I don't think deciding not to vote will have much of an effect on whether people will mentally pick sides.

I don't pick sides because I intend to vote. I pick sides because I have opinions and preferences and it's really obvious to me when a candidate supports or opposes what I value.

If this didn't happen to Harlan (I doubt it), I can only guess that he didn't have strong political convictions, or he was ignorant of the candidates' positions. Neither makes me think well of him.

It's admirable to be able to judge on the facts and to exclude personal favoritism from one's consideration. But, I suspect that it's a mistake to think that voting has much to do with it.
2.12.2008 7:41pm
OrinKerr:
Gil,

Justice Harlan was a famous Supreme Court Justice; I don't see the need to "guess" -- incorrectly -- that he was ignorant or had no views of his own. Perhaps the referee metaphor is helpful here. If I know someone is going to be the referee of a sports event, I don't want that referee to take a view on which team he wants to win. The referee presumably will be someone who would have a favorite team if he weren't a referee; he loves sports, and he knows tons about the teams. But I want him to take a different approach when he becomes a ref. I want him to see that he's in a job in which he's supposed to be neutral, not on a side. Justice Harlan took that idea extremely seriously, and I applaud him for it.
2.12.2008 7:55pm
Gil Milbauer (mail) (www):
By the way,

By saying that it's just symbolic, I didn't mean that it has no value. I agree that a tone of neutrality is a good thing. Since a Justice's vote in a presidential election is incredibly unlikely to be decisive, it's probably a reasonable policy for one to take. I suspect that such things have an effect on respect for the Court (and that they have better ways to spend their time).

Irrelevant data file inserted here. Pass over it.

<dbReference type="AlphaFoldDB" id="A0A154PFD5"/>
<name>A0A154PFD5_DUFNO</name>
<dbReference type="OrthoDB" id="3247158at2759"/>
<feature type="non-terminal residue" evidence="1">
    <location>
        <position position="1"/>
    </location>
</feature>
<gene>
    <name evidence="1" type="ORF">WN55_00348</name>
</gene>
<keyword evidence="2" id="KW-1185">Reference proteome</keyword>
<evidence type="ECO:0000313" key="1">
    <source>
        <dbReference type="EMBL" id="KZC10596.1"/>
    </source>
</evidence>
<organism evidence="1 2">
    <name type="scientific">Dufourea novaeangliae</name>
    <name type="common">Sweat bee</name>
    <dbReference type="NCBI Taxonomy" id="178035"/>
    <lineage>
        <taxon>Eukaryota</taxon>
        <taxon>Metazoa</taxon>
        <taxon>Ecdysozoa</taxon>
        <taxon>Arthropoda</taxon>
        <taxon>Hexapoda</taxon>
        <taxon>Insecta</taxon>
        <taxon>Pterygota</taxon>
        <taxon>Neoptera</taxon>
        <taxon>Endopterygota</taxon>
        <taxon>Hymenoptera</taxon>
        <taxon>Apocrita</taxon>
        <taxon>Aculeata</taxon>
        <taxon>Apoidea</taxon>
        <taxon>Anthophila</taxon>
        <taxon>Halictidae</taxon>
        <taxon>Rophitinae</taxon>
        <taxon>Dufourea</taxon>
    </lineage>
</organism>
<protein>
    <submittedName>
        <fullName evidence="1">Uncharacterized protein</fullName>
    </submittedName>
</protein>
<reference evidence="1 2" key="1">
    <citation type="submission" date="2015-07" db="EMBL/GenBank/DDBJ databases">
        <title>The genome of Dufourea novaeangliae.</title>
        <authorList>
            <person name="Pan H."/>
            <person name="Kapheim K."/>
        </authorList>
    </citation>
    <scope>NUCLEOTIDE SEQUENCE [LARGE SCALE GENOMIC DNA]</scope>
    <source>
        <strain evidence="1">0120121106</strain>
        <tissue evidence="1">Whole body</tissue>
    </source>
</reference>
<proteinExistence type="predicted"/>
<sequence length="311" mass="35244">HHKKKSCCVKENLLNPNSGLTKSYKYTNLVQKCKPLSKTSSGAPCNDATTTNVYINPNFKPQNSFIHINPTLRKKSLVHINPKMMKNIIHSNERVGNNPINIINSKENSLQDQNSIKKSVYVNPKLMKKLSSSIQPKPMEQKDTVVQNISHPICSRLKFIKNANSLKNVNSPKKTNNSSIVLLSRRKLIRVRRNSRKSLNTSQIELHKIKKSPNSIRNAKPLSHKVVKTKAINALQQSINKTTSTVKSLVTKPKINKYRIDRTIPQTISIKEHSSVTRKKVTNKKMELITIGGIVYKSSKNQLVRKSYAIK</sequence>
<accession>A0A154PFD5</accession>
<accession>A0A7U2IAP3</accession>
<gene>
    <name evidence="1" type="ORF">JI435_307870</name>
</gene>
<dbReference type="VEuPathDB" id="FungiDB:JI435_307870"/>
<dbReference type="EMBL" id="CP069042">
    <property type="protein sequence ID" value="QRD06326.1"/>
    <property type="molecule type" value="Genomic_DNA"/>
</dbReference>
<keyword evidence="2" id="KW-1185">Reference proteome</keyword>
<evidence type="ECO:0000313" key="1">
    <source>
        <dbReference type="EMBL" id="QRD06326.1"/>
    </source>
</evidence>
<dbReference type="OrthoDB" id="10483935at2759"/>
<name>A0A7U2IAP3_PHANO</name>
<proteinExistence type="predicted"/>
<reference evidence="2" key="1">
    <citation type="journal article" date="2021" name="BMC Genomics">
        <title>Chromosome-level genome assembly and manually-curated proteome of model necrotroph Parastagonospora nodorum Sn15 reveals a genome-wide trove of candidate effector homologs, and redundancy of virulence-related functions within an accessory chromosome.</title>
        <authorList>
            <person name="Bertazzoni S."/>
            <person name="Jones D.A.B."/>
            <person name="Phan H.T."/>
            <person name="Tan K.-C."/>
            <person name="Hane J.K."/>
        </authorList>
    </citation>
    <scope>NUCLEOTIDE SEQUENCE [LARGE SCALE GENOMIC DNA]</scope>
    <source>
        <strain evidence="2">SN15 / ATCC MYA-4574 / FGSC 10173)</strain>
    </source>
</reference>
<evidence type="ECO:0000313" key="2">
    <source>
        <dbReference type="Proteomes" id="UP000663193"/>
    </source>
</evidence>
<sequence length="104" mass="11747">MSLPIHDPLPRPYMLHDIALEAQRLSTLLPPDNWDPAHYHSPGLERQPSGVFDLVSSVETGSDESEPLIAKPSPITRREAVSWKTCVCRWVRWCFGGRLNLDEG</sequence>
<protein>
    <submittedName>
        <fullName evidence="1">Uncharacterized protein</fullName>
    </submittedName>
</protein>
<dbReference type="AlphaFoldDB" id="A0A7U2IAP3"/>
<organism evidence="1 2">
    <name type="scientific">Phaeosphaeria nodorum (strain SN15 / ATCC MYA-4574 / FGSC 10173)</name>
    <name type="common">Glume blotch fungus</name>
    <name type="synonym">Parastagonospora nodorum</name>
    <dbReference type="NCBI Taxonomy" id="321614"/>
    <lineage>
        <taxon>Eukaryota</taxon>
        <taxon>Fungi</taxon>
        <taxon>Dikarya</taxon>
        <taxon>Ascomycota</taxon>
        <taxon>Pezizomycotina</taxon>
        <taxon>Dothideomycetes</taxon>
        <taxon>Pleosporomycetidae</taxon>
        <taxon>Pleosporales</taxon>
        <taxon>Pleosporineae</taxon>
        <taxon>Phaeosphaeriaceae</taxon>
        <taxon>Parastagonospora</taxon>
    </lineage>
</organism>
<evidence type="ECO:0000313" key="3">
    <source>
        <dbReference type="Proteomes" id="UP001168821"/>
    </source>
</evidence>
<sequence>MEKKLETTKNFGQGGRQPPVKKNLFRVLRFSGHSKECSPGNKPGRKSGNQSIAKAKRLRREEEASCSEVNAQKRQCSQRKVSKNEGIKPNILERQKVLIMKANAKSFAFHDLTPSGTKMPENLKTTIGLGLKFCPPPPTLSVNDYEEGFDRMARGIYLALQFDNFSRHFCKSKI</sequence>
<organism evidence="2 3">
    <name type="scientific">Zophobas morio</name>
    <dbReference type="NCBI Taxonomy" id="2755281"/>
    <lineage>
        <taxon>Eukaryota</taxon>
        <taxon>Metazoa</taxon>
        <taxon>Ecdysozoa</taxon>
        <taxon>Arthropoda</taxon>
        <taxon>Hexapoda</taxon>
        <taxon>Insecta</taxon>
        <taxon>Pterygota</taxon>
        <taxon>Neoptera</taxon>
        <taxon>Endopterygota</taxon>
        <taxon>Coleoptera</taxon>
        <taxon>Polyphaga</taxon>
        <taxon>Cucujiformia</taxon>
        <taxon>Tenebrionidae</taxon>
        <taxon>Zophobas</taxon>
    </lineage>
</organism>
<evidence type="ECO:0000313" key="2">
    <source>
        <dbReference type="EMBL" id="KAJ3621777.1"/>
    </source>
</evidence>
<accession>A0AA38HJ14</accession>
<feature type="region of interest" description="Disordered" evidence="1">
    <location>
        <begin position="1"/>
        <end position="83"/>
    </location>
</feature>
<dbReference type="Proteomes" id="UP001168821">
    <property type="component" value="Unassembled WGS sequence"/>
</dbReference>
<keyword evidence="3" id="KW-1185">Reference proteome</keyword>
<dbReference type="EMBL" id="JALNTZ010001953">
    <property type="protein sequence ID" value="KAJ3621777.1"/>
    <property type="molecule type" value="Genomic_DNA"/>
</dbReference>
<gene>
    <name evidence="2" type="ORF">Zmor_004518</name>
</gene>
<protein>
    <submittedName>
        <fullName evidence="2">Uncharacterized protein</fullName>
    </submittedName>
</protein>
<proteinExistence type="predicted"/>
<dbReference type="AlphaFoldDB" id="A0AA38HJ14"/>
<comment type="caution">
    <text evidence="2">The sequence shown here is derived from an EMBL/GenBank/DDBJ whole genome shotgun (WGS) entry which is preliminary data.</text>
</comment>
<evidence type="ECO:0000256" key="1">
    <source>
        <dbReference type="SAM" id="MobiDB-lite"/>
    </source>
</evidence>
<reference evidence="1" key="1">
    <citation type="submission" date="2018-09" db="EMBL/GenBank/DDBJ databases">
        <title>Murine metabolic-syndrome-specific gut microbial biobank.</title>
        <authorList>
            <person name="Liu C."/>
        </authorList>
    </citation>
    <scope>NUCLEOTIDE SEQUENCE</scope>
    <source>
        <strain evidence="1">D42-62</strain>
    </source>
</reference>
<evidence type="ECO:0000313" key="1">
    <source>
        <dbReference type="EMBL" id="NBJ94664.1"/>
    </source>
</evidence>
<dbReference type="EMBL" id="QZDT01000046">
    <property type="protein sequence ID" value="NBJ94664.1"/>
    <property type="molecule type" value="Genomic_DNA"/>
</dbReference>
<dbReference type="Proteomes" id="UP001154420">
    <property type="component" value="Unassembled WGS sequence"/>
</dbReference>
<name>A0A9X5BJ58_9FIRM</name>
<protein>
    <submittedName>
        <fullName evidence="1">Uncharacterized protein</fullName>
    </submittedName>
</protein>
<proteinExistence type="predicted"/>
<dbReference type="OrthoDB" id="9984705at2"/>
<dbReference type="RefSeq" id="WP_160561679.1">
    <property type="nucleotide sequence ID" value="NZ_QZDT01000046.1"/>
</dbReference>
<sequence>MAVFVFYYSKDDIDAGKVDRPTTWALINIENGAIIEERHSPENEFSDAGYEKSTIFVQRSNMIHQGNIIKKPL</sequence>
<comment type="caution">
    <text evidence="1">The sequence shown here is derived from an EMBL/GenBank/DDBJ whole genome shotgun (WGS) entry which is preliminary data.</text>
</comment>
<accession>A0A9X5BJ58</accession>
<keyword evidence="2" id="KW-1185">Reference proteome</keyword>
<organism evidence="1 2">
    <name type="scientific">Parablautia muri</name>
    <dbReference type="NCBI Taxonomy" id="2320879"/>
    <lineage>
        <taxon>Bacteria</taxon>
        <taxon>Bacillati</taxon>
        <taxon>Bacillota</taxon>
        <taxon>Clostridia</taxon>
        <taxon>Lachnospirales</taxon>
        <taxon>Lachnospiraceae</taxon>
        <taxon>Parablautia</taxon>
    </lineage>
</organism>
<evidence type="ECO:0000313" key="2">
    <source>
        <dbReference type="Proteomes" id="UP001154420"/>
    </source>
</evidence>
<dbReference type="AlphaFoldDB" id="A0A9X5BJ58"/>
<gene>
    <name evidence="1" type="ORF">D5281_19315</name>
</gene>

I just don't believe that this gesture actually does much to cause a judge to be neutral.
2.12.2008 7:56pm
alias:
I just don't believe that this gesture actually does much to cause a judge to be neutral.

Perhaps not, but I'd take Justice Harlan's word over most others about what he thinks helps him to discipline his thinking.
2.12.2008 8:27pm
Dave N (mail):
It's interesting that, in Bush v. Gore, each Justice presumably voted consistent with his or her electoral vote. Coincidence?
But in Bush v. Palm Beach County Canvassing Board the vote was 9-0. And 7 justices found constitutional problems with the recount procedure the Florida Supreme Court ordered in Bush v. Gore though only 5 voted to stop the recount.

Of the two who found a constitutional violation but would not vote to stop the recount, I think I can safely assume that Justice Breyer probably voted for Al Gore over George W. Bush. Justice Souter? I am not so sure either way.
2.12.2008 8:33pm
OrinKerr:
Dave N,

I vaguely recall from the various histories of Bush v. Gore than Breyer and Souter agreed to "find" constitutional problems with the recount procedure only because they were trying to strike a middle ground to get Kennedy's vote. When Kennedy didn't join on, it was too late to rewrite their opinion. I don't know if it's true, obviously, but that's what I've read.

(I should add that I thought the majority was off its rocker in Bush v. Gore. The Court should have denied cert, and left the question of state law for the state courts.)
2.12.2008 8:48pm